America Keeps Accidentally Helping Iran

By scrapping the nuclear deal, President Trump is following the established U.S. playbook of aiding Tehran.

President Trump gestures after signing the memorandum
President Trump gestures after announcing his intent to withdraw from the Iran nuclear agreement. (Jonathan Ernst / Reuters)

For decades, since the Iranian Revolution, the United States has engaged in a quasi-war with Tehran. Washington backed Saddam Hussein in the Iran-Iraq War, described Iran as being part of an “axis of evil” alongside Iraq and North Korea, launched the Stuxnet cyberattack on Iranian nuclear facilities in 2009, and provided weapons for Saudi Arabia to fight a proxy war against Iran in Yemen. Today, the United States and Iran still lack formal diplomatic relations. President Donald Trump described Iran as “the world’s leading state sponsor of terrorism,” with a “sinister vision of the future.” Meanwhile, Iranian propaganda pushes a narrative of resistance against the United States—the “great Satan”—as well as Israel.

It’s striking, then, that since 9/11, major U.S. foreign-policy gambits in the Middle East have consistently aided Iranian interests. America is not so much Iran’s frenemy as its fremesis: a supposedly mortal adversary that unintentionally gives critical support. By scrapping the Iran nuclear deal, Trump is following an established U.S. playbook of helping Tehran.

America’s puzzling tendency to further Iranian interests began in 2001 with the removal of the Taliban from power in Afghanistan. Of course, Washington’s goal was not to help Iran, but instead to fight al-Qaeda and its state sponsors. Nevertheless, the effect of the intervention was to topple one of Iran’s major opponents. At the time, Iran backed rebel groups fighting the Taliban, and almost launched a full-scale war against the Islamist group in 1998 following the killing of Iranian diplomats in Afghanistan. Today, as Washington looks to exit Afghanistan, Tehran has performed a diplomatic pirouette by providing backing to the Taliban, in order to speed up the American departure and maximize Iranian influence.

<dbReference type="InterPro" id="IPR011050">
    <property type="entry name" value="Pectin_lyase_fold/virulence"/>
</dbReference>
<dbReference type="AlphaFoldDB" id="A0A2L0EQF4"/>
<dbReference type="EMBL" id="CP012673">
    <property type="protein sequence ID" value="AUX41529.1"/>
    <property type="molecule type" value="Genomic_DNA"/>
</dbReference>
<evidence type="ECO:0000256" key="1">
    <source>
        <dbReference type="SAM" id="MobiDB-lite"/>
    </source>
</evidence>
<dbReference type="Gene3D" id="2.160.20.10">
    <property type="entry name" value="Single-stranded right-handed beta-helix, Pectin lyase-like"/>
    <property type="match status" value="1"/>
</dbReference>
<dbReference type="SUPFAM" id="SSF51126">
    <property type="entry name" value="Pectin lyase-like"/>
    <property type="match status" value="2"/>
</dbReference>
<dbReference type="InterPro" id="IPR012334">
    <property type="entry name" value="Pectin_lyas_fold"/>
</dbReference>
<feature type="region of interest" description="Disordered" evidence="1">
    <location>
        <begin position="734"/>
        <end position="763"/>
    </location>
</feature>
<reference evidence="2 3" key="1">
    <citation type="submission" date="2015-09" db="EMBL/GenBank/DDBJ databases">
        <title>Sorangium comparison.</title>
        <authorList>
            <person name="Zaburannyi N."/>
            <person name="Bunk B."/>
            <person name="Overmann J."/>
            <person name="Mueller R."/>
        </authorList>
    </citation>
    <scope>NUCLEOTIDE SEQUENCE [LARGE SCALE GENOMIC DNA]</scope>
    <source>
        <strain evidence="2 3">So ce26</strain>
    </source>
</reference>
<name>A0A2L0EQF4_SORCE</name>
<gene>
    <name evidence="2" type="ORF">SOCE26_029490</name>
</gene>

America’s second gift to Iranian security was the 2003 invasion of Iraq. Saddam was Iran’s mortal adversary. Iran fought a brutal war against Iraq in the 1980s, suffered hundreds of thousands of casualties, and endured chemical-weapons attacks and missile strikes on Iranian cities. After 2003, with Saddam deposed, Iraq was transformed into a virtual client state of Iran. Tehran is now the indispensable nation in Iraqi politics, deciding government policy and settling disputes. When the Iraqi Kurds pursued an independence referendum in 2017 that threatened full-scale conflict with Baghdad, it was Iran, not the United States, that negotiated an end to the standoff.

If Iran had tried to overthrow Saddam Hussein directly through an invasion, it would have provoked a balancing response from Arab states and the West. Instead, American planes descended from the sky like blessed angels to hammer Saddam’s regime with “shock and awe,” while Tehran reaped the rewards.

Still, the United States wasn’t done helping Iran. In 2014, after ISIS swept into northern Iraq, the United States constructed a coalition of over 80 states to battle the Sunni extremists. Who benefited? Iran, of course. As ISIS’s power waned in Syria and Iraq, Iran entrenched its strategic position. For example, Iran trained Shia militias to fight ISIS, known as Popular Mobilization Units, creating a powerful military asset.